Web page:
Hi, my name is Katlyn. As a mum of four kids, I take their health very seriously. However, I also take my own parenting philosophies seriously. Because of that, I have always attempted to find doctors and health care providers who resonate with my style. That includes everything from their thoughts on how often to prescribe medication to how they speak to my children. If you want tips on finding the perfect healthcare provider, please explore these posts. They contain everything I have learned over the years, and I hope my experiences can really help other mums and families! Take Care, Katlyn.
Australia holds the dubious title of having the highest rate of skin cancer in the world—something that is shared with neighbouring New Zealand. There's a certain unhappy logic to this, largely due to the large Caucasian population in both countries since fair skinned people are more likely to be affected by skin cancer, and all that glorious sunshine.
Fortunately, increased knowledge about the dangers of skin cancer has led to more and more people are being checked. This also means that already high survival rates are becoming even higher. But what are some of the ways you can detect skin cancer? And better yet, how do you minimise your chances of being affected?
It's important to be vigilant about skin cancer, and a large part of this involves wearing sunscreen with a high sun protection factor (SPF), every day. You should also wear a wide-brimmed hats, and wear light clothing that covers exposed skin wherever possible. You don't need to be covered from head to toe, but maybe a lightweight long sleeved shirt is a better choice than a singlet. Protecting your skin should be a habit that everyone gets into, since prevention is always better than cure.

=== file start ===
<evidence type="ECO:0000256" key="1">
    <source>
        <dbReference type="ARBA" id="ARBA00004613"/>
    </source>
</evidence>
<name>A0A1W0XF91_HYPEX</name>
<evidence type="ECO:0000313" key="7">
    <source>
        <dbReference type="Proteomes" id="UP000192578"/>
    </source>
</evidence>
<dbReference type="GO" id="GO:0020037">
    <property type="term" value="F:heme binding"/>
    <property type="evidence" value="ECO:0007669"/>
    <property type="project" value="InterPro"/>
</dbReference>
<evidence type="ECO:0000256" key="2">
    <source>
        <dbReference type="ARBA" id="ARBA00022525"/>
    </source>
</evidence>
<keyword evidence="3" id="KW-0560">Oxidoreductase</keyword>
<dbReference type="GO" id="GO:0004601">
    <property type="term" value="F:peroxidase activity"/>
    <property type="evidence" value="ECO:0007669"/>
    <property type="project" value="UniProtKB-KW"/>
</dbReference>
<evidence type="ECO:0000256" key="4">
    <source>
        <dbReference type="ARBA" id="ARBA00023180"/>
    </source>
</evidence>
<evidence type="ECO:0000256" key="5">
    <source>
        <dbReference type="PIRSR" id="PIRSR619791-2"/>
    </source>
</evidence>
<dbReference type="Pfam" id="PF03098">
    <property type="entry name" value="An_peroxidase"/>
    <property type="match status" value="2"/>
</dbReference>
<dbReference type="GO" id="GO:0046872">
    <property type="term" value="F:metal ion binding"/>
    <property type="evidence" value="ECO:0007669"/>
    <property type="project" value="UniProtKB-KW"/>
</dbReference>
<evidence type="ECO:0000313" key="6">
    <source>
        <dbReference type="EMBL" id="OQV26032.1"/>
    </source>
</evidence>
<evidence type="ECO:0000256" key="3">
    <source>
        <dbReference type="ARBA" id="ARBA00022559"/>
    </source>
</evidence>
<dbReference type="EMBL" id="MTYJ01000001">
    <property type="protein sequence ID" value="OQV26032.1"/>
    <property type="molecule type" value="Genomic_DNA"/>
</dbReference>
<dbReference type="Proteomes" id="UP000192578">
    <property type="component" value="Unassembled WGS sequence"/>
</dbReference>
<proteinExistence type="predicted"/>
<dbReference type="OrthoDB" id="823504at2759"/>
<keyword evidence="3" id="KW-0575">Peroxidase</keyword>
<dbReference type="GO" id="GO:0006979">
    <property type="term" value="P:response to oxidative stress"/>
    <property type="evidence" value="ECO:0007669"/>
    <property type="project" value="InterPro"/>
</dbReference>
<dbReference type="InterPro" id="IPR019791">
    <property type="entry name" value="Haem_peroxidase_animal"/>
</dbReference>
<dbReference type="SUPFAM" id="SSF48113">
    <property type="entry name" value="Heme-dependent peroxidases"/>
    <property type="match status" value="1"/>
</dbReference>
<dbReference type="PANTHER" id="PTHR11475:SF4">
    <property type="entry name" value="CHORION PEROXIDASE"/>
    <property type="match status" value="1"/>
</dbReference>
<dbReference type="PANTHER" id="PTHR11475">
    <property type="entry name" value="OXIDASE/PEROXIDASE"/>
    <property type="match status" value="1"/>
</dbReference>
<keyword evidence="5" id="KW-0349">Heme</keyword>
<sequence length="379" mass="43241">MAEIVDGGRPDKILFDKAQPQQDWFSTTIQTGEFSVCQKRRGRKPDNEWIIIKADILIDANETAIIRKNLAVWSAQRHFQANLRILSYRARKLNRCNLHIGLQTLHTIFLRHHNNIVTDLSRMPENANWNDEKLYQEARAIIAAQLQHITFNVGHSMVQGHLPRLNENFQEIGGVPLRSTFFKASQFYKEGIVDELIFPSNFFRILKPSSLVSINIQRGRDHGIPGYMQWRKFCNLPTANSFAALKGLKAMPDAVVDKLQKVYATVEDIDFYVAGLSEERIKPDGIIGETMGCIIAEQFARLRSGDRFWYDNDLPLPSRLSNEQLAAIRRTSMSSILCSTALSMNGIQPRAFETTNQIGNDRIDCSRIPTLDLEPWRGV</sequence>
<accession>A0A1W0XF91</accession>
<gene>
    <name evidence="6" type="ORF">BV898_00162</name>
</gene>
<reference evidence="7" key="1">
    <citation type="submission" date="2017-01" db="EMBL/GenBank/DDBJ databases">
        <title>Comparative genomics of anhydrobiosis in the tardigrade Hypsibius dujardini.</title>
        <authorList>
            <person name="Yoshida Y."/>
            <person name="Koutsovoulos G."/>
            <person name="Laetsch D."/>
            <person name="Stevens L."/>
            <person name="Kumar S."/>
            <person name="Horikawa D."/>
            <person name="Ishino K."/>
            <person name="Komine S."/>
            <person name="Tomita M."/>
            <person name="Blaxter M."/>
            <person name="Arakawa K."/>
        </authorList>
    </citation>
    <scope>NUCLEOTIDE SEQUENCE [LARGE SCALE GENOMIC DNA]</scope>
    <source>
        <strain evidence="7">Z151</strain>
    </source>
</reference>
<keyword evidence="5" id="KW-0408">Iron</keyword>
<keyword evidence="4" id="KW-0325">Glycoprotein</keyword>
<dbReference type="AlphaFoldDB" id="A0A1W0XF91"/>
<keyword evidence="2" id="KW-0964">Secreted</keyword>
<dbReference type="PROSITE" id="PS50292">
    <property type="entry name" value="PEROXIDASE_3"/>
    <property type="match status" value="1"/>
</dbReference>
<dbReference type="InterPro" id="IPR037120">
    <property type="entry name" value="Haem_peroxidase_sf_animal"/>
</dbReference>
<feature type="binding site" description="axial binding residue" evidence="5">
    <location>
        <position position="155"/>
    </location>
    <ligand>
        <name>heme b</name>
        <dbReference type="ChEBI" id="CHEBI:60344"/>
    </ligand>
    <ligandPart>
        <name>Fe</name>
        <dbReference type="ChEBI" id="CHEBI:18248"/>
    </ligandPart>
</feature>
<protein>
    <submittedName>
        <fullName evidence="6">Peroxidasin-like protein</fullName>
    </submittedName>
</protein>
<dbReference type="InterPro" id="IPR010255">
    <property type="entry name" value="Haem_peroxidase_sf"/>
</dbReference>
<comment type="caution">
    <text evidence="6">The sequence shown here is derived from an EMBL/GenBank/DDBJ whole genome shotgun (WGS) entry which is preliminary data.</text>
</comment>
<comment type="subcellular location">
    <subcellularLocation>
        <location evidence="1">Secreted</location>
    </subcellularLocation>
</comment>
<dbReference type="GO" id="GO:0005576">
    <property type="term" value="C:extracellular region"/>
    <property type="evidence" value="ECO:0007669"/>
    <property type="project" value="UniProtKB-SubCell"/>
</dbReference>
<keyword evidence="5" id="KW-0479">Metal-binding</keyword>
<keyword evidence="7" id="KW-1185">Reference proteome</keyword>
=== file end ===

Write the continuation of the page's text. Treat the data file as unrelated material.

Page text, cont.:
Know Your Body
Perhaps the most important tool you have when it comes to skin cancer prevention is to know your body. Once a month, check your skin by standing naked in front a of a mirror. Do this in a well-lit room, and you can use a small handheld mirror to check your back. Carefully check your entire body for new or changing moles, even on parts of your body that are not ordinarily exposed to the sun, since a mole can form anywhere.
For a more involved examination, you could also visit a skin cancer clinic. The staff know exactly what to look for, and might catch something you could have easily missed. Visiting a skin cancer clinic once or twice a year can be an excellent idea for added protection.
Know What You're Looking For
Moles are common. Most people have them, and the vast majority of them are harmless. What you need to look out for when you examine your skin are new moles, or existing moles that have begun to change in size and shape. Of course, you don't want to be paranoid about it, but it's really important to know what you're looking for. Should you find a new mole that is asymmetrical, uneven in colour, or growing, then you should visit your doctor as soon as possible.
Early detection is vital when it comes to skin cancer, so always take the time to check your skin. Of course, it's equally vital to protect your skin against the sun, so hopefully you'll won't ever be bothered by skin cancer.